Mathur: Diamond Grill has been touted not only as your first full-length published prose work, but as a departure from your earlier, so-called language-centred, poetry. What is your response to such readings?
Wah: Well, that’s true, isn’t it? The writing, as prose, was actually spurred along by bpNichol challenging me to open up to other stylistic possibilities, particularly prose, which I had been intimidated by, didn’t trust, I suppose, its master position. On the other hand, the prose is also a continuation of the prose poem that started germinating for me as far back as Breathin’ My Name With a Sigh (1981).
Part of what I have long appreciated from Wah’s work is his exploration of and experimentation with blending prose and poetry, fiction and non-fiction, as well as family history, some of which falls into what he termed as “bio-text.” His Diamond Grill and Waiting for Saskatchewan might be the best examples of his book-length explorations of blending and bending forms into cohesive units, but there’s something about the rough-sketch variety in So Far that has always struck, from the journal-poems of his “utaniki,” and other poems that lean heavier on certain formal sides, whether as short lyric, a variety of prose poems, fragmented lyric, lyric wordplay, and even hiking and camping poems. So Far also includes poems such as “Translating Translating Appollinaire” (“vis-à-vis bp”), “Writing the Translating,” “What does Qu’Appelle mean?” and “Dead in My Tracks: Wildcat Creek Utaniki,” that includes “My Borders are Altitude // and silent [.]”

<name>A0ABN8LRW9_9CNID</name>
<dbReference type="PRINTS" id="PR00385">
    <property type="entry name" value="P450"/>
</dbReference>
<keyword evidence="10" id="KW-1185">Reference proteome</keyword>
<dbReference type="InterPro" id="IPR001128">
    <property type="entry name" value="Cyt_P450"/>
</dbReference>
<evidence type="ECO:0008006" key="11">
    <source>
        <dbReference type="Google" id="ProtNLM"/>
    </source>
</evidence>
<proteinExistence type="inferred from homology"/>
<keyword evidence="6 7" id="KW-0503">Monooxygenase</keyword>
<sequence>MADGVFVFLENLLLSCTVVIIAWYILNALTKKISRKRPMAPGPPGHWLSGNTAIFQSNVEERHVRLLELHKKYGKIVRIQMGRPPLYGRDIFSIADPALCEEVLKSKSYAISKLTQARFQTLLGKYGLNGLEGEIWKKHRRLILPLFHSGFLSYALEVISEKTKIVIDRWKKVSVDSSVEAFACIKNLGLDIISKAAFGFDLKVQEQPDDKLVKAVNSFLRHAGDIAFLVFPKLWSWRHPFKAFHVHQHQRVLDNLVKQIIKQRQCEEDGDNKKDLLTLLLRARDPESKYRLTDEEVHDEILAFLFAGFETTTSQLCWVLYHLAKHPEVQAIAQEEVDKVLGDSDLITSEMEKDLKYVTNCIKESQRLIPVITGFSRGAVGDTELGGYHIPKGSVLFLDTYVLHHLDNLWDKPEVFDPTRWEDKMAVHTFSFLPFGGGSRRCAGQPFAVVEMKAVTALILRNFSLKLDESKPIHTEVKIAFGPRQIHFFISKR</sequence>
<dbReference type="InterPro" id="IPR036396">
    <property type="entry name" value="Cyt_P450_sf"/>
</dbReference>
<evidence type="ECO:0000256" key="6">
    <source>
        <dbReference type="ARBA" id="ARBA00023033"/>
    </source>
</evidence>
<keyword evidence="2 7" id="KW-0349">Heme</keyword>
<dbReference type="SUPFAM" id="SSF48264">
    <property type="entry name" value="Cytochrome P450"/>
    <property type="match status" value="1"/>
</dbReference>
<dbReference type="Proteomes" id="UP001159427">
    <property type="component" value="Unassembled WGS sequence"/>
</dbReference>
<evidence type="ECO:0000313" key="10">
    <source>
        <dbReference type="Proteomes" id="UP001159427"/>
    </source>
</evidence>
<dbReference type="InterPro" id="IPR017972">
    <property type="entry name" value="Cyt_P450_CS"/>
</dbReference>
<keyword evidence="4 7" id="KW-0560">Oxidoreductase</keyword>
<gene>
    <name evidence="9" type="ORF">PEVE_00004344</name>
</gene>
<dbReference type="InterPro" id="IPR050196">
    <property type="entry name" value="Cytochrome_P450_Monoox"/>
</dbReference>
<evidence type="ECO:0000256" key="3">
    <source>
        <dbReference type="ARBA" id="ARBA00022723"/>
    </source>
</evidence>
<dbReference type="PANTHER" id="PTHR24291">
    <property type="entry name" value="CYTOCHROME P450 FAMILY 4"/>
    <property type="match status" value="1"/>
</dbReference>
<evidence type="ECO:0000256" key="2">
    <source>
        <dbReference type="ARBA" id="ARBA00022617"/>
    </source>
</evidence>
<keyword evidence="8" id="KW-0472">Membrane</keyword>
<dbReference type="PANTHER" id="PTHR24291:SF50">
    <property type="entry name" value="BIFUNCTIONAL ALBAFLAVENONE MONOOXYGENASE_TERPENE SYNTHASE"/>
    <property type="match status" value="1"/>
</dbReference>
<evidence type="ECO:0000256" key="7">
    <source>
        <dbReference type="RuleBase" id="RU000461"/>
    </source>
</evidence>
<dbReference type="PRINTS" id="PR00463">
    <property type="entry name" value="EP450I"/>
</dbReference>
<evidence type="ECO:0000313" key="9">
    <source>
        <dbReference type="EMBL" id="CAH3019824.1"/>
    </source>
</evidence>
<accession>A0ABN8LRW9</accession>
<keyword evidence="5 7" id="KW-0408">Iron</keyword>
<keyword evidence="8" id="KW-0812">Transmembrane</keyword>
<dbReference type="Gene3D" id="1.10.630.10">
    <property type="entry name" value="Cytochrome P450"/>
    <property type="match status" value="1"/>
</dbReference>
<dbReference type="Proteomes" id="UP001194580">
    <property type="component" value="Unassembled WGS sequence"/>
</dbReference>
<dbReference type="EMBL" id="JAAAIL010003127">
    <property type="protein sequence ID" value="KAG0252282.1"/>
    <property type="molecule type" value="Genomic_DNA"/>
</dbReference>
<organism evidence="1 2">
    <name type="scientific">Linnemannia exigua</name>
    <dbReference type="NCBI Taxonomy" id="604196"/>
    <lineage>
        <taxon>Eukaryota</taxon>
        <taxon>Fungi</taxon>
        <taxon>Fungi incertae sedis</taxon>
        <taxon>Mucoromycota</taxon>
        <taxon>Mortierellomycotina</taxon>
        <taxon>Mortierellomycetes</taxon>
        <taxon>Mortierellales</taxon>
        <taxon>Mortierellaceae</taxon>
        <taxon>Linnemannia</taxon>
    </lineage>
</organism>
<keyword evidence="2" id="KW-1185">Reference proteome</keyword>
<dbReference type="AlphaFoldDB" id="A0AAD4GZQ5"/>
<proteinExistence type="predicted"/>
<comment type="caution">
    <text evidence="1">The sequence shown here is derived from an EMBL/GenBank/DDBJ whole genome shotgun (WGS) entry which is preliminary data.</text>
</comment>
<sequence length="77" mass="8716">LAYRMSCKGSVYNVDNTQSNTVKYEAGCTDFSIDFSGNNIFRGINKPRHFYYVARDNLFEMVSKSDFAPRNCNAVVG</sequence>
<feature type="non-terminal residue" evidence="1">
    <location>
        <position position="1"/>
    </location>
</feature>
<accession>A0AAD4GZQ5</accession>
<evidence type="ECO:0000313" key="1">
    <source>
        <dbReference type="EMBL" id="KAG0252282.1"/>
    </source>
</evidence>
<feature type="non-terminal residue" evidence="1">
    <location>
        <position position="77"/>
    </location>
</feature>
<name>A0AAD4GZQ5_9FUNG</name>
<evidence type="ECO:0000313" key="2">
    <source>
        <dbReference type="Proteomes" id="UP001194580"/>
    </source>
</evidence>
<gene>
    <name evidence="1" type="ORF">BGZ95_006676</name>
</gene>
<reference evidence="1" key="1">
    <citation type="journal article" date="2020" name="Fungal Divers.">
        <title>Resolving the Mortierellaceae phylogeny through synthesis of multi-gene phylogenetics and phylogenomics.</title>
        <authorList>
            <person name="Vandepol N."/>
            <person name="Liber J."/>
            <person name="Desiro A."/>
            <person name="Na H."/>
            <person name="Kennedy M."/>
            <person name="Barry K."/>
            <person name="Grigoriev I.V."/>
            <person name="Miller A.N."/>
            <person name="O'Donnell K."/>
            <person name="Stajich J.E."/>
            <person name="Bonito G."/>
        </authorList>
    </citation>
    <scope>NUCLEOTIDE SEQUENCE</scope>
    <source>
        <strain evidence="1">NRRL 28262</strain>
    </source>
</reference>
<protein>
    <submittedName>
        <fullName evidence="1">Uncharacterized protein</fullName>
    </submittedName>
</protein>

The Water, The Fish
23rd of January after the full moon fish
frozen new year cheeks all day salmon spawn
radio yak yak on the silted creeks
thawing Slocan River and Grohmann’s mouth iced all winter long
and there was Nancy from Nemo across the street
know my half-life this year turn-around now to get home
with all of it, the map intact